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The tides in the region of the Gulf of St. Lawrence, covered by this Atlas, are dominated by semi-diurnal (twice daily) oscillation with an average period of 12 h 25 min. The tides are mixed, in that there is also a diurnal (daily) oscillation interacting with the semi-diurnal to produce semi-diurnal cycles that differ in height and duration from one cycle to the next. The tides are generated in the Atlantic Ocean and transit in the Gulf of St. Lawrence as waves. Tides produce the most significant and forecastable currents in the St. Lawrence Estuary between Trois-Rivières and the Saguenay River, and in Mingan Archipelago. As one exits the immediate vicinity of the Archipelago, surface currents are dominated by wind-driven and density currents over the tidal ones and cannot be presented in an Atlas form. For the surface currents outside this region, we advise the sailor to use the surface currents forecast issued daily on Internet at St. Lawrence Global Observatory web site: under the section: Ocean Forecast.

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How to use the Atlas
Selecting the appropriate chart

  1. Click on one of the three sectors to access a specific one.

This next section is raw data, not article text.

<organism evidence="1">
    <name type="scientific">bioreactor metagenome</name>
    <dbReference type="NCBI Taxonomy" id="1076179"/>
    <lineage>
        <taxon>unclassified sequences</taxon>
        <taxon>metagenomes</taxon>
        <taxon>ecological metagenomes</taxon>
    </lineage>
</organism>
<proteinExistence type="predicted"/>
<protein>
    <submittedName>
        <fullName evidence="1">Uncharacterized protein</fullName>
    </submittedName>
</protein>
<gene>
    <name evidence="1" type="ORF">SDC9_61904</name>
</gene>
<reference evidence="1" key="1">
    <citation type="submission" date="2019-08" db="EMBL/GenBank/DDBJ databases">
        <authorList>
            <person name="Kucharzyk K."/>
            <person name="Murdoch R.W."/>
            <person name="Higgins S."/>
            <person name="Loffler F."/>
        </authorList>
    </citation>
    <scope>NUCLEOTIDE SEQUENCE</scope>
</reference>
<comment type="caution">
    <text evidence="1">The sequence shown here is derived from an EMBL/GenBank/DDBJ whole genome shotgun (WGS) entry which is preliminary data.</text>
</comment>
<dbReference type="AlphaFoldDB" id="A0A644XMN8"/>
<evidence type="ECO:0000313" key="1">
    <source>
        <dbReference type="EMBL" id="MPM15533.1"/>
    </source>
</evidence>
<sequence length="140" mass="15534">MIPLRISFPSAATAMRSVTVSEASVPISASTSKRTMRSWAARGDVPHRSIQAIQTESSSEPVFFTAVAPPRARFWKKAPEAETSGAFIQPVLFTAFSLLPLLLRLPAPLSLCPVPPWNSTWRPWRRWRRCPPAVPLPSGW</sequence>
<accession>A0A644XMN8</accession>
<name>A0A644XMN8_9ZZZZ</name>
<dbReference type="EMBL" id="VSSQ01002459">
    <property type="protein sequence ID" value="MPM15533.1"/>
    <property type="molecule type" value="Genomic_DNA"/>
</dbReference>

2. With the confirmation of the selected sector, a smaller pop-up window allows to input the parameters : the date and time of the request.

  3. Modify the parameters if needed, then submit the request. A chart with the surface currents for the sector, date and hour requested will be shown.

  4. To access the chart of the surface currents for the previous hours, click on the “Previous Hour” button the number of times needed. Similarly, to access the chart of surface currents for the next hours, click on the “Next Hour” button the number of times needed. One can access those charts for the six hours before or following the hour indicated on the initial window request.

  5. The target on the top left of the screen can be used to locate a position and keep it from one chart to the next. One can follow the drift of the water on one chart, locate the end point with the target, and keep this position to the following chart to continue the drift according to the new set of currents. Click once on the target to be able to move it. Drag it to the location needed. Double click on it to release it. Click on “Previous Hour” or “Next Hour” to reach another chart. If the window size is kept the same, the target should stay on the same location. The target will come back to its initial position upon a new request from the pop-up window.
Estimating the current

Current speed is estimated by first comparing the colour or length of a vector with the speed scale shown on each chart. Current direction relative to true North is estimated by measuring the direction of an arrow relative to the meridian line on each chart.

Each arrow also represents the path of the water mass or a floating object under the influence of that current. The distance represented by this path is denoted as the “drift”. You can estimate the drift by measuring the length of the arrows on the scale shown, or on the meridian axis, knowing that one minute of latitude represents one nautical mile.